0
$\begingroup$

On aircraft with flaps, a general certification requirement is that it must not be possible for the aircraft to suffer a loss of lateral control secondary to an asymmetric-flap condition. This requirement can be satisfied in one of two ways (many aircraft go for both):

  • Demonstrating that the aircraft remains controllable without requiring exceptional pilot strength or skill, even if the flap(s) on one side are fully up and those on the other side are fully down.
  • Including a flap-asymmetry protection mechanism, which automatically cuts off power (hydraulic or electrical, whichever the aircraft uses) to the flap-drive motors if the flaps on both sides fail to move in synchrony.

The benefits of flap-asymmetry protection in flight are obvious; however, in addition to their roles as high-lift devices in flight and high-drag devices during landing and rejected takeoff, flaps are also used to allow airliner passengers and cabin crew to safely egress through the overwing exits in the event of an emergency evacuation on land1 (low-slung aircraft, like the 737 and most regional jets, simply have the passengers slide down the flaps to the ground, while taller aircraft have inflatable slides that deploy over the lowered flaps). In such a situation, as optimal use of the overwing exits depends on the flaps being fully down, having flap-asymmetry protection active would be counterproductive, as a jammed flap on one side would prevent a properly-functioning flap on the other side from providing a good evacuation path, and flap-asymmetry-induced lift asymmetry is harmless on the ground anyways (it produces a rolling moment to one side or the other, but an aircraft is physically incapable of rolling to either side when on the ground unless it’s already at or very close to flying speed, because the ground is in the way).

Is airliner flap-asymmetry protection inactive when on the ground (like many other systems protecting against things that are only a hazard when airborne, such as stall protection [stickshaker/stickpusher] and GPWS warnings) to prevent it from hindering an evacuation, or does it remain active even then?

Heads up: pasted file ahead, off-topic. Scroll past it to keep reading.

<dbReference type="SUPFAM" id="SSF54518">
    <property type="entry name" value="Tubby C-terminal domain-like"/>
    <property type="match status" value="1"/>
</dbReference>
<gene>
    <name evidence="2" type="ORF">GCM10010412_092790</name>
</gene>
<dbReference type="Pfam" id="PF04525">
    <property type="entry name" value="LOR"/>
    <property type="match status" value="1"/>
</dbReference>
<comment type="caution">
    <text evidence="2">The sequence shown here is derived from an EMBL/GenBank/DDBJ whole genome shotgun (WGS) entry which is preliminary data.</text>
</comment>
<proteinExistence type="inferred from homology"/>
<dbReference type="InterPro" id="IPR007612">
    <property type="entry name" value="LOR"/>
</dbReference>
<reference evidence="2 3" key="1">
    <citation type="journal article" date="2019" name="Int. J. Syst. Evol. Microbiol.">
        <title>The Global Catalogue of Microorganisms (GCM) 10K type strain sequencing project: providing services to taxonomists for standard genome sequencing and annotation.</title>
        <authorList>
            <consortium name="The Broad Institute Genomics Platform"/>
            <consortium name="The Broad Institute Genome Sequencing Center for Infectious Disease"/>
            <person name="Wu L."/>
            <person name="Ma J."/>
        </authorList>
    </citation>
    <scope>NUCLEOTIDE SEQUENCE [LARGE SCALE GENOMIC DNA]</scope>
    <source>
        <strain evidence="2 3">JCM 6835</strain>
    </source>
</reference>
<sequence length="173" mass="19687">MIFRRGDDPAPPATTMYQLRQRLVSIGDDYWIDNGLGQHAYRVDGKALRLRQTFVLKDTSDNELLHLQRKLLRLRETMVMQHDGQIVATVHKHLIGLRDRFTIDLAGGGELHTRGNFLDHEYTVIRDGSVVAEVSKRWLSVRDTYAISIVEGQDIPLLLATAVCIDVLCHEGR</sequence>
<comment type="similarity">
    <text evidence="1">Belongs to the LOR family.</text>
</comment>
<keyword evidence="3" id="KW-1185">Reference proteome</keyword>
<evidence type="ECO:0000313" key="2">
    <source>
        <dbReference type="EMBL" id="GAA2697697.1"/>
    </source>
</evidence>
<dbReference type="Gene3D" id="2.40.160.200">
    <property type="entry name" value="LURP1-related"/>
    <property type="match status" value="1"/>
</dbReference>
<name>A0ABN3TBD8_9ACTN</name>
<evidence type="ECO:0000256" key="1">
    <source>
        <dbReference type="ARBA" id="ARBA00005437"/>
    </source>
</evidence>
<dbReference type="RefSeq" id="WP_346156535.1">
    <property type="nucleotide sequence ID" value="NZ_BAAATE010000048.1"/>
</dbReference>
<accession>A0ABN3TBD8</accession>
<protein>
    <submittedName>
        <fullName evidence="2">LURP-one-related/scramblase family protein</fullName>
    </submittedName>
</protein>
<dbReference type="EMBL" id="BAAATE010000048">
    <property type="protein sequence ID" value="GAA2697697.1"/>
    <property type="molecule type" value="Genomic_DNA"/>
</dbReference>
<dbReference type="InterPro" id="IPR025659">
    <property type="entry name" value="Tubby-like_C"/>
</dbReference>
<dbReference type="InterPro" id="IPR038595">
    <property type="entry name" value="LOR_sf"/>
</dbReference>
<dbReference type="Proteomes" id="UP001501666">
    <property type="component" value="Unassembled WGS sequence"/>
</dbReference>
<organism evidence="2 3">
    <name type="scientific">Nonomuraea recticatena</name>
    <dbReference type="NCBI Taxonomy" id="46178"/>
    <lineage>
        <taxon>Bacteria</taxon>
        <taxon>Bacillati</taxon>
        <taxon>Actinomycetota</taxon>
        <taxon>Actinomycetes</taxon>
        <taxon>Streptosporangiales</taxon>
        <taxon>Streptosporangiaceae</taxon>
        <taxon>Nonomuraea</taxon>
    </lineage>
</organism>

1: In the case of a water evacuation, the buoyant characteristics of most airliners are such that the water generally comes all the way up to the wings, making the degree of flap deployment, or lack thereof, irrelevant.

$\endgroup$
1
  • 1
    $\begingroup$ I'm not aware of any transport airplanes that have demonstrated control authority with flaps full and zero at the same time. You either have asymmetry detection (broken drive shaft detection) or you have a redundant drive line. The Dash 8 1 thru 300s use a redundant drive flex shaft that spans the entire flap drive line to drive the shafts outboard of a broken main shaft. They don't require asymmetry detection. All of the Canadair and Embraer regionals use ends of drive system asymmetric movement detection that is always active. $\endgroup$
    – John K
    Feb 20 at 2:45
3
$\begingroup$

It is active whenever the flaps are being moved by the hydraulic system on the 737; it isn't available when using the backup (electrical) system.

Allowing asymmetric flap extension before takeoff could have consequences as serious as asymmetric extension in flight. Plus, tying the protection to an air/ground sensor is one more way that the system might fail.

Evacuations are pretty rare events; the chance of having one along with a malfunction as described in the OP is extremely remote. Such an unlikely occurrence doesn't overcome the reasons to keep asymmetry protection available full-time.

$\endgroup$
4
  • 1
    $\begingroup$ The lack of electric asymmetry detection is probably because an asymmetry event (broken drive line) following a hydraulic drive system failure would be a double failure event and doesn't need to be accounted for in the failure effect risk analysis. $\endgroup$
    – John K
    Feb 20 at 2:41
  • 1
    $\begingroup$ @JohnK Yeah, that'd be (incredibly rare) squared. The QRH tells you to watch the needles (L and R flap position) during electric extension, so you HAVE asymmetry protection - just not automated protection. Plus, the electric motors move the flaps pretty slowly compared to the hydraulics, so any asymmetry that developed would have a slow enough onset the PF could notice it well before it became significant. $\endgroup$
    – Ralph J
    Feb 20 at 3:25
  • 1
    $\begingroup$ Are you just holding a spring loaded switch down to move them in that mode? $\endgroup$
    – John K
    Feb 20 at 3:37
  • 1
    $\begingroup$ @JohnK Yes, the PM holds the switch & watches the flap position indicator. When you get to the desired position, or if an asymmetry starts to develop, releasing the switch stops the motor. The same switch pushed in the opposite direction can retract them (though not the leading edge devices - they're hydraulically actuated only), such as in the event of a go-around. $\endgroup$
    – Ralph J
    Feb 20 at 4:26

Your Answer

By clicking “Post Your Answer”, you agree to our terms of service, privacy policy and cookie policy

Not the answer you're looking for? Browse other questions tagged or ask your own question.